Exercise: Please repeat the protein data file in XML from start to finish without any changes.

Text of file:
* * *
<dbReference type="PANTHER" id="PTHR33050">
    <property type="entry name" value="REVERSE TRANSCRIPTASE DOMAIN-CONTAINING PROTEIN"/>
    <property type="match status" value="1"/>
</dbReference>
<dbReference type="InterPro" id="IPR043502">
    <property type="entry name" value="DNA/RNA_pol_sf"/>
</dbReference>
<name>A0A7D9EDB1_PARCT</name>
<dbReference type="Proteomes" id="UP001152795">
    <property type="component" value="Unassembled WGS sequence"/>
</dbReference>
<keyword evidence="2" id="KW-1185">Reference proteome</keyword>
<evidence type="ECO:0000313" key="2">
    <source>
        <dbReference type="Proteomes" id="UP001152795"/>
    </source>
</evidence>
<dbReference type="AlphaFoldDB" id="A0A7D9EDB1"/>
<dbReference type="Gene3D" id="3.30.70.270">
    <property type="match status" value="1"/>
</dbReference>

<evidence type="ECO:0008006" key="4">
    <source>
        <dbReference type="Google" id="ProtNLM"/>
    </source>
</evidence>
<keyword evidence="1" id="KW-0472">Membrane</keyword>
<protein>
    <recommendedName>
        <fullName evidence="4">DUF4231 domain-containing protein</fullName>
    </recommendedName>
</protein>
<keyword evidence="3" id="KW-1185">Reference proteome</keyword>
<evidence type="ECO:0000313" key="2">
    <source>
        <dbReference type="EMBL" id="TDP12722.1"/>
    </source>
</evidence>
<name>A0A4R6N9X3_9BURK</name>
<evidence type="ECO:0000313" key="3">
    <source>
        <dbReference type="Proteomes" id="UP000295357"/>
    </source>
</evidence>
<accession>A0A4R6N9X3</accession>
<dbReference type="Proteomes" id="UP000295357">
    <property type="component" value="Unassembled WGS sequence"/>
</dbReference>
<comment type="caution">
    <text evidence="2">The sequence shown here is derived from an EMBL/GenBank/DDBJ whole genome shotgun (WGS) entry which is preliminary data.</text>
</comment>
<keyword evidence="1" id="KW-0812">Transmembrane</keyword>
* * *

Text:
<dbReference type="PANTHER" id="PTHR33050">
    <property type="entry name" value="REVERSE TRANSCRIPTASE DOMAIN-CONTAINING PROTEIN"/>
    <property type="match status" value="1"/>
</dbReference>
<dbReference type="InterPro" id="IPR043502">
    <property type="entry name" value="DNA/RNA_pol_sf"/>
</dbReference>
<name>A0A7D9EDB1_PARCT</name>
<dbReference type="Proteomes" id="UP001152795">
    <property type="component" value="Unassembled WGS sequence"/>
</dbReference>
<keyword evidence="2" id="KW-1185">Reference proteome</keyword>
<evidence type="ECO:0000313" key="2">
    <source>
        <dbReference type="Proteomes" id="UP001152795"/>
    </source>
</evidence>
<dbReference type="AlphaFoldDB" id="A0A7D9EDB1"/>
<dbReference type="Gene3D" id="3.30.70.270">
    <property type="match status" value="1"/>
</dbReference>

<evidence type="ECO:0008006" key="4">
    <source>
        <dbReference type="Google" id="ProtNLM"/>
    </source>
</evidence>
<keyword evidence="1" id="KW-0472">Membrane</keyword>
<protein>
    <recommendedName>
        <fullName evidence="4">DUF4231 domain-containing protein</fullName>
    </recommendedName>
</protein>
<keyword evidence="3" id="KW-1185">Reference proteome</keyword>
<evidence type="ECO:0000313" key="2">
    <source>
        <dbReference type="EMBL" id="TDP12722.1"/>
    </source>
</evidence>
<name>A0A4R6N9X3_9BURK</name>
<evidence type="ECO:0000313" key="3">
    <source>
        <dbReference type="Proteomes" id="UP000295357"/>
    </source>
</evidence>
<accession>A0A4R6N9X3</accession>
<dbReference type="Proteomes" id="UP000295357">
    <property type="component" value="Unassembled WGS sequence"/>
</dbReference>
<comment type="caution">
    <text evidence="2">The sequence shown here is derived from an EMBL/GenBank/DDBJ whole genome shotgun (WGS) entry which is preliminary data.</text>
</comment>
<keyword evidence="1" id="KW-0812">Transmembrane</keyword>